Umbilical Stem Cells Help Retinal Neurons Grow
Stem cell therapy has shown immense potential for the treatment of neurological disorders. Now, research has shown that stem cells found in human umbilical cord tissue could one day be used to treat degenerative eye diseases.
Human umbilical cord tissue-derived cells (hUTC) are currently under clinical investigation for the treatment of geographic atrophy secondary to age-related macular degeneration. According to the researchers from Duke University, “these cells show great promise for the treatment of neurological disorders; however, the therapeutic effects of these cells on CNS neurons are not fully understood.” In this study, compelling evidence is provided that hUTCs “secrete multiple factors that work synergistically to enhance synapse formation and function, and support neuronal growth and survival. Moreover, we identified thrombospondins (TSPs) as the hUTC-secreted factors that mediate the synaptogenic and growth-promoting functions of these cells.” The findings “highlight novel paracrine effects of hUTC on CNS neuron health and connectivity and begin to unravel potential therapeutic mechanisms by which these cells elicit their effects.”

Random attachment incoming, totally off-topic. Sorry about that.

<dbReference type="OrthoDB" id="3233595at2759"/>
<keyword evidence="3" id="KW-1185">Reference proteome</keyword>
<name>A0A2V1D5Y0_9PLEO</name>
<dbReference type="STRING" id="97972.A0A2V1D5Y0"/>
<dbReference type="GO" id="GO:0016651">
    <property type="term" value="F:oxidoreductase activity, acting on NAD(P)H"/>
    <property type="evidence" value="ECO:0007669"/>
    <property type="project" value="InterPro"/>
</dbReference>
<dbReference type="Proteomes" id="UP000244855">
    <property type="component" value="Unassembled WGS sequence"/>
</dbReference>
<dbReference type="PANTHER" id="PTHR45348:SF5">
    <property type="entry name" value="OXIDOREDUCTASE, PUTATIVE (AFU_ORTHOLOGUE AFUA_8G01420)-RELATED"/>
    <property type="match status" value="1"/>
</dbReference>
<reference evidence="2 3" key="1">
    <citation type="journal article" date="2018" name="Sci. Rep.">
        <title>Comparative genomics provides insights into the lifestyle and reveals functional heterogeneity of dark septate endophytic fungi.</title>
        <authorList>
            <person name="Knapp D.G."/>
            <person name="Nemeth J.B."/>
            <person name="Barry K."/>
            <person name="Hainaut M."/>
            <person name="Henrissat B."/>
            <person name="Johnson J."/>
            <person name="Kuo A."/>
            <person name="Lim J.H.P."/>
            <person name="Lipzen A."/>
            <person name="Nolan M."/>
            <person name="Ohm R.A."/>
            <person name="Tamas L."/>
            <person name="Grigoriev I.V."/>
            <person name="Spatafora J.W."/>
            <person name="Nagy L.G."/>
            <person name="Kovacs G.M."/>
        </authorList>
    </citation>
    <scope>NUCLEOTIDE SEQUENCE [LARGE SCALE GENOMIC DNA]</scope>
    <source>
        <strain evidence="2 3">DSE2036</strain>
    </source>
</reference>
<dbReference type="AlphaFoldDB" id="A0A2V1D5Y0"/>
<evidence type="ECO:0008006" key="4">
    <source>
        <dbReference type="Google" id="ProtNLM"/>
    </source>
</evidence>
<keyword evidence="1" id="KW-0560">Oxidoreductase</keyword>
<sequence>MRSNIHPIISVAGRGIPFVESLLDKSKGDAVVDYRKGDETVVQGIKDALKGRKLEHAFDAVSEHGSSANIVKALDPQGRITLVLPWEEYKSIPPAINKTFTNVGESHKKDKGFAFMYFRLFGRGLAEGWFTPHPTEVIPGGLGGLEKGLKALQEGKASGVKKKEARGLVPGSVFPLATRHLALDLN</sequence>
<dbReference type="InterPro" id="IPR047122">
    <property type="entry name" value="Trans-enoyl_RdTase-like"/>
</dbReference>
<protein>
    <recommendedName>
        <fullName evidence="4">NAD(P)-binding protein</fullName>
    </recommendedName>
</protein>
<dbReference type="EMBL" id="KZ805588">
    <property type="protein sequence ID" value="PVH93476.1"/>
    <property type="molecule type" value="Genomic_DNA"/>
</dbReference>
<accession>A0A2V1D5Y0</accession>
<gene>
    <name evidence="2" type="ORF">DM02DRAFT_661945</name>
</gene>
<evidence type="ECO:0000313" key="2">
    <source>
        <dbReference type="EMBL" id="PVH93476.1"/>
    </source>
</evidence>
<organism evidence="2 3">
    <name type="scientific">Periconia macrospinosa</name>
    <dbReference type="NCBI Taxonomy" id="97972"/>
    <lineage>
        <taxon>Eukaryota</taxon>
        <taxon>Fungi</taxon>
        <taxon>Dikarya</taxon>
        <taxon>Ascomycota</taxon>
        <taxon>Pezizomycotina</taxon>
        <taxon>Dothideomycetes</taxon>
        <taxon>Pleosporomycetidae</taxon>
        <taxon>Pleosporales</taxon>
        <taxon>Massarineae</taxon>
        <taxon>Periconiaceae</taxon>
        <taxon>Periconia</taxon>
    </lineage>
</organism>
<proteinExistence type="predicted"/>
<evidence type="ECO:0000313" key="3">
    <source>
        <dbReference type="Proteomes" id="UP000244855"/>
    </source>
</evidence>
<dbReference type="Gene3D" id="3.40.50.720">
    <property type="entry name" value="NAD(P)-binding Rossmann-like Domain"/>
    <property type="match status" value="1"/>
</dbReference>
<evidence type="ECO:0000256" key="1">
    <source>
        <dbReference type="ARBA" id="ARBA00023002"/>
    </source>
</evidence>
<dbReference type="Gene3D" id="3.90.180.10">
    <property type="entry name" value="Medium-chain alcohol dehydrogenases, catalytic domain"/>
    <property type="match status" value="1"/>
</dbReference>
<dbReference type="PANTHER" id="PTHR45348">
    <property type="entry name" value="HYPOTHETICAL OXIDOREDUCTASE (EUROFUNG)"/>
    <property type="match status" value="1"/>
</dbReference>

Assistant professor of cell biology and neurobiology at Duke University Medical Centre, Cagla Eroglu, said: “By learning more about how these cells work, we are one step closer to understanding the disease states in which these cells should be studied.”